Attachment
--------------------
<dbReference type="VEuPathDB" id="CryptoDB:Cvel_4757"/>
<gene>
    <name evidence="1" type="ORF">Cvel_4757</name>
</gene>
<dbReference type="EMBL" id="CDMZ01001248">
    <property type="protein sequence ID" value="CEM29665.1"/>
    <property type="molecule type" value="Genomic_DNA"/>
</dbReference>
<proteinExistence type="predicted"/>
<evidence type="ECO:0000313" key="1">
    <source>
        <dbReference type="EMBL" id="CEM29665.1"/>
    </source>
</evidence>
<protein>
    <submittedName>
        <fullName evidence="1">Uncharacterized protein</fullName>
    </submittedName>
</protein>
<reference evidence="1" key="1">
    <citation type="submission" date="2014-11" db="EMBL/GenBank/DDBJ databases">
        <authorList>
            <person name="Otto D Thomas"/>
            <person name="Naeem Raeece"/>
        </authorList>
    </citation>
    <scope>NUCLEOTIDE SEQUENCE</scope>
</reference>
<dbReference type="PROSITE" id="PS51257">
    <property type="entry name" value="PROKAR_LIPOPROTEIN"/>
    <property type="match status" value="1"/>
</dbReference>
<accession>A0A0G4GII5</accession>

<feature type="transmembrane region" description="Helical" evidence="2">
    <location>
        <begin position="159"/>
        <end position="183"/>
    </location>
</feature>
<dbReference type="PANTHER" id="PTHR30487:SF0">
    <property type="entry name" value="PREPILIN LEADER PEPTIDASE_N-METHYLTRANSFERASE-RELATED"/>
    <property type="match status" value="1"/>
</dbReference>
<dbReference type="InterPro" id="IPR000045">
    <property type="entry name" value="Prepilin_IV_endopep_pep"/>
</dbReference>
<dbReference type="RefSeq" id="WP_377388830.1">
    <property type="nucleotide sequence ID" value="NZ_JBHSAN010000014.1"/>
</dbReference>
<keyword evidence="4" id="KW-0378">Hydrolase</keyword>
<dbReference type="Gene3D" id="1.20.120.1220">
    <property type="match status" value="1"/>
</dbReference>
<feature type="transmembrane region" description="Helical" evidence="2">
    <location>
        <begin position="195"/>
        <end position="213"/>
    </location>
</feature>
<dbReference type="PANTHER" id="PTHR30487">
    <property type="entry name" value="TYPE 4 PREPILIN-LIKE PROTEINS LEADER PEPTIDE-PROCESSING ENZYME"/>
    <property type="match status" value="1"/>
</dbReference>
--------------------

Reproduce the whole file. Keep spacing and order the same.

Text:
<dbReference type="VEuPathDB" id="CryptoDB:Cvel_4757"/>
<gene>
    <name evidence="1" type="ORF">Cvel_4757</name>
</gene>
<dbReference type="EMBL" id="CDMZ01001248">
    <property type="protein sequence ID" value="CEM29665.1"/>
    <property type="molecule type" value="Genomic_DNA"/>
</dbReference>
<proteinExistence type="predicted"/>
<evidence type="ECO:0000313" key="1">
    <source>
        <dbReference type="EMBL" id="CEM29665.1"/>
    </source>
</evidence>
<protein>
    <submittedName>
        <fullName evidence="1">Uncharacterized protein</fullName>
    </submittedName>
</protein>
<reference evidence="1" key="1">
    <citation type="submission" date="2014-11" db="EMBL/GenBank/DDBJ databases">
        <authorList>
            <person name="Otto D Thomas"/>
            <person name="Naeem Raeece"/>
        </authorList>
    </citation>
    <scope>NUCLEOTIDE SEQUENCE</scope>
</reference>
<dbReference type="PROSITE" id="PS51257">
    <property type="entry name" value="PROKAR_LIPOPROTEIN"/>
    <property type="match status" value="1"/>
</dbReference>
<accession>A0A0G4GII5</accession>

<feature type="transmembrane region" description="Helical" evidence="2">
    <location>
        <begin position="159"/>
        <end position="183"/>
    </location>
</feature>
<dbReference type="PANTHER" id="PTHR30487:SF0">
    <property type="entry name" value="PREPILIN LEADER PEPTIDASE_N-METHYLTRANSFERASE-RELATED"/>
    <property type="match status" value="1"/>
</dbReference>
<dbReference type="InterPro" id="IPR000045">
    <property type="entry name" value="Prepilin_IV_endopep_pep"/>
</dbReference>
<dbReference type="RefSeq" id="WP_377388830.1">
    <property type="nucleotide sequence ID" value="NZ_JBHSAN010000014.1"/>
</dbReference>
<keyword evidence="4" id="KW-0378">Hydrolase</keyword>
<dbReference type="Gene3D" id="1.20.120.1220">
    <property type="match status" value="1"/>
</dbReference>
<feature type="transmembrane region" description="Helical" evidence="2">
    <location>
        <begin position="195"/>
        <end position="213"/>
    </location>
</feature>
<dbReference type="PANTHER" id="PTHR30487">
    <property type="entry name" value="TYPE 4 PREPILIN-LIKE PROTEINS LEADER PEPTIDE-PROCESSING ENZYME"/>
    <property type="match status" value="1"/>
</dbReference>